FCE Culture of Caring: Genny

Culture of Caring aims to create a positive mindset and awareness of safety by helping employees stay engaged, watching out for one another, and seeking to reduce risk in our work.



In our construction projects, we deal with crazy, strange situations all the time, something comes up, you figure it out, address it, and move on. And that way of living and way of working help me through this. Because if something comes up, OK. We deal with it. We address it. We move on. I think that was part of why I was prepared.

If you're going to wear a wig, you might as well have fun with it. So I got the blue wig first. And I showed one of our coworkers in Ireland. And he said, well, where is your green wig for Ireland? Where is your green wig? So I had to get the green wig. I wore that on Saint Paddy's Day, sent pictures to the Irish team. That was my Irish, green wig.


Got home from vacation. Tried to make an appointment with a gastroenterologist, thinking it was something related to that. And the appointment was three months away. I was trying to clear up my sniffing and dot the I's before I had my one-on-one with my boss, Francisco. And I didn't do a good job. Because when we were talking, I was sniffing. And he's like, oh, are you are you getting a cold? It's like, no, and started crying again.

Told him about the discomfort and the appointment three months away. He was like, you're getting off the phone now. You're calling the Intel Health For Life people and and making an appointment. I was like, no, no, no. It's fine. No, you're doing it right now. That's your job, right now. So I did. And they got me in the next day. And everything happened from there, crazy fast.

As an engineer, you don't want to make an assumption until you have the facts. So it was like, well, OK. We're just going to keep going through this until we have some facts to figure out what it really is. Because no one can say it's cancer or not until you really biopsy the mass. And that didn't happen until after surgery. So you just keep going. You take it as it comes. And give me the data, and then I'll react.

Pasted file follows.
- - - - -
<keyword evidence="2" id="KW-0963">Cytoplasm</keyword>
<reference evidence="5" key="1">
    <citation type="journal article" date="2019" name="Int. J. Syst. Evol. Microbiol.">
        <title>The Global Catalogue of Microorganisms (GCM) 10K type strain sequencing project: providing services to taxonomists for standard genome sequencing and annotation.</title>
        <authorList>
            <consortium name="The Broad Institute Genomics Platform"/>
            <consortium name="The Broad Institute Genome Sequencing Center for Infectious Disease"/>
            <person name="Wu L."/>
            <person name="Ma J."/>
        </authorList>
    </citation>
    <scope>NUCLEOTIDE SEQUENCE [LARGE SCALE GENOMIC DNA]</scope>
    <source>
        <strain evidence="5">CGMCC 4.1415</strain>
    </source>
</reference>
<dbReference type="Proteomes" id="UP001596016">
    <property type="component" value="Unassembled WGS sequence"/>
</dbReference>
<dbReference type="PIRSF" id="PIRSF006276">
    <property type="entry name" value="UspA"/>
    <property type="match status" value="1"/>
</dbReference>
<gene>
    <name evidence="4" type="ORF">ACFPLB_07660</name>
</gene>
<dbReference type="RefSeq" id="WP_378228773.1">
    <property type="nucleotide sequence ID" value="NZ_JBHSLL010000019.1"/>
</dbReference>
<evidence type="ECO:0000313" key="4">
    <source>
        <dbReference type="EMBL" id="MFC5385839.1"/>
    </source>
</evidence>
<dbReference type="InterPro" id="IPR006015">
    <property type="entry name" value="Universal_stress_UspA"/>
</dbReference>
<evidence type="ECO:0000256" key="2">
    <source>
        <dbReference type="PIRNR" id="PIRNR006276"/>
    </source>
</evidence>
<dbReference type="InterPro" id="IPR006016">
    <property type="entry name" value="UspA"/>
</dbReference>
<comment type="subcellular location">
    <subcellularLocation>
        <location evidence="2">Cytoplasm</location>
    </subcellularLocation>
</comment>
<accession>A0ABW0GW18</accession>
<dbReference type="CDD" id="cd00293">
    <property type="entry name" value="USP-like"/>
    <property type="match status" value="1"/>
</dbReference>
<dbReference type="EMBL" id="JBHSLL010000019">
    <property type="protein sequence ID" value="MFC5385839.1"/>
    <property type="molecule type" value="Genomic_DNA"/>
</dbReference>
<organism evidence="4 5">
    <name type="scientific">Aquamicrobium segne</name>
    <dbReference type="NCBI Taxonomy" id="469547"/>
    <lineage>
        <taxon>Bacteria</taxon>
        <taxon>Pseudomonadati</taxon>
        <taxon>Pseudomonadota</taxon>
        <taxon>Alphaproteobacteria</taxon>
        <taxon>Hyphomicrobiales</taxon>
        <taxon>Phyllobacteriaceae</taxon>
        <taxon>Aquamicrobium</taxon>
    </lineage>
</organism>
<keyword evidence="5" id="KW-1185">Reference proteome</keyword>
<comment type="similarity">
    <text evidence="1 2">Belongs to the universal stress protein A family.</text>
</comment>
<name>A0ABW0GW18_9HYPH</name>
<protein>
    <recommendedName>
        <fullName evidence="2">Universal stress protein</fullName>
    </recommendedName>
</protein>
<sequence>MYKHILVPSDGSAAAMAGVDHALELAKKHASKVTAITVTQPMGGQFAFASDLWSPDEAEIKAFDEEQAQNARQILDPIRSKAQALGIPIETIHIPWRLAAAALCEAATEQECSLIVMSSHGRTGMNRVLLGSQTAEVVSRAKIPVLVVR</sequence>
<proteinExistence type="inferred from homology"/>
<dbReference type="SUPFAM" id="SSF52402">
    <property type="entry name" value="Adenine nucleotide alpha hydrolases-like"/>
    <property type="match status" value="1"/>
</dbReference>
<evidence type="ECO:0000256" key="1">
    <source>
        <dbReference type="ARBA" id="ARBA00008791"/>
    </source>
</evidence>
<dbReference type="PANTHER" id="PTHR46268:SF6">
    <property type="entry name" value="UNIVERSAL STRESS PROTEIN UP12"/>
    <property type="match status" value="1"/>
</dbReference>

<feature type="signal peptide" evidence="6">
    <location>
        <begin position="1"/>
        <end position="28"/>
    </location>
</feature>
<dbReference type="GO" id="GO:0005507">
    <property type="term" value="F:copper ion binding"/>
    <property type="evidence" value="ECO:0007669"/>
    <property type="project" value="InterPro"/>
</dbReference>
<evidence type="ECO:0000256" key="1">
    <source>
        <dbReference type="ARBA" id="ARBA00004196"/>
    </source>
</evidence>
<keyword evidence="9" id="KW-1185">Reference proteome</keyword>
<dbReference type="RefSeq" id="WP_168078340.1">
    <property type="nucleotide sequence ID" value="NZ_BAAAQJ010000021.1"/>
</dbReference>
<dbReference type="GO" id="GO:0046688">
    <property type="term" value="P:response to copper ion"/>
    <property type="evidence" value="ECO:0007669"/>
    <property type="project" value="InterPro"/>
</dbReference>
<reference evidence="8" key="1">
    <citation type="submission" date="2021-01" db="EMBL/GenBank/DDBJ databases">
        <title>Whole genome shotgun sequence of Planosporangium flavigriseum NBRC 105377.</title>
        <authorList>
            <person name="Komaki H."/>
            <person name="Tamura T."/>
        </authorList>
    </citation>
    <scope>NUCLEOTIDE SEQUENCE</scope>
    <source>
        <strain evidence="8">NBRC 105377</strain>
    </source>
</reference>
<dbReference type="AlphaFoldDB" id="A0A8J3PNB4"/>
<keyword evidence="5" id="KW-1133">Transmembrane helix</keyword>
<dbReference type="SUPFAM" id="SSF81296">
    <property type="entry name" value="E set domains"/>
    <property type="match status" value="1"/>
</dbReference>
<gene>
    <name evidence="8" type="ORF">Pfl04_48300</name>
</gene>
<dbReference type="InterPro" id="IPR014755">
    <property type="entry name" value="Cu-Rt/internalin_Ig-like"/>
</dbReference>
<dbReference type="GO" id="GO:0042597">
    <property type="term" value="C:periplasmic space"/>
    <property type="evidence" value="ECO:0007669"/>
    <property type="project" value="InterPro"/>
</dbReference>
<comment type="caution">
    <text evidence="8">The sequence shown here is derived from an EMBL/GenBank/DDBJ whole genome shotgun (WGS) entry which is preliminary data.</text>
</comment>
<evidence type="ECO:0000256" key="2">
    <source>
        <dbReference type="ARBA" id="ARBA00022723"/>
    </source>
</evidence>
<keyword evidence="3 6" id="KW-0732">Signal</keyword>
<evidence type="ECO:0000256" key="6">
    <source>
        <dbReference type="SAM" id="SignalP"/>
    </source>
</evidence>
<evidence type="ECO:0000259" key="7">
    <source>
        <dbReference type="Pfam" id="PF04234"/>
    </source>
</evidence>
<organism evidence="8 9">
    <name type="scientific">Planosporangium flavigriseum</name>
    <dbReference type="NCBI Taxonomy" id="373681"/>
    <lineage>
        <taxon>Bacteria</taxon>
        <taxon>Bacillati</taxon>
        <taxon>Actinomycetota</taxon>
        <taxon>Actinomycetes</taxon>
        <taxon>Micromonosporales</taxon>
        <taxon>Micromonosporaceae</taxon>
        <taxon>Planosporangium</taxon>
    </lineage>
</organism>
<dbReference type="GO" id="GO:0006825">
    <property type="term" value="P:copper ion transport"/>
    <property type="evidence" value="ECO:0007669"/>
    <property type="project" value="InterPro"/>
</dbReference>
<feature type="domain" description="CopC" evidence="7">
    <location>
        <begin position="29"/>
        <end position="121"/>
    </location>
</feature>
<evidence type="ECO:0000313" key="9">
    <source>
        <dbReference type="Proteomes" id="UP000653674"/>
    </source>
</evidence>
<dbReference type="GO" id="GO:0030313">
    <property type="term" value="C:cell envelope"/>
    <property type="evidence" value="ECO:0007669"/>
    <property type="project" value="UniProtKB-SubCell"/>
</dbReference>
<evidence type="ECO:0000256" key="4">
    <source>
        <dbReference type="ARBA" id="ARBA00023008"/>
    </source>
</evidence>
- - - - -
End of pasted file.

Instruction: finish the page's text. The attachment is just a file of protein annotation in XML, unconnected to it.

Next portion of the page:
This is a little bit more sensitive because this cancer could come back. There's an 80% chance that it could come back, statistically speaking. That's within five years. So you have that in the back of your mind. But you forget about that, and just keep going, and look at all the good, fun stuff that you're dealing with in life that comes-- work, and personal, and the fun, the challenges. We keep going.

I feel great. I'm getting stronger all the time. I just traveled to visit my parents and was able to help them with their chores around their house. And it was good. There's always times when you get negative and down. But. yeah, I mean, life is life is good. It's worth living. It's worth being part of. There's so much beauty in the world.

Oh. look at this one. If you're here, you might as well keep fighting, right? Keep going. Build your life. And another important piece for me, I think, is to thank Francisco for pushing me to make that appointment. It was a fast-moving cancer, fast-growing.

And if I had waited a couple of weeks, it could have moved from stage three to stage four. Because it was so fast growing and because they caught it when they did, I had so much success with the surgery and the treatment. So I potentially owe Francisco my life. [LAUGHS] And if not that, a much better outcome. So thank you, Francisco.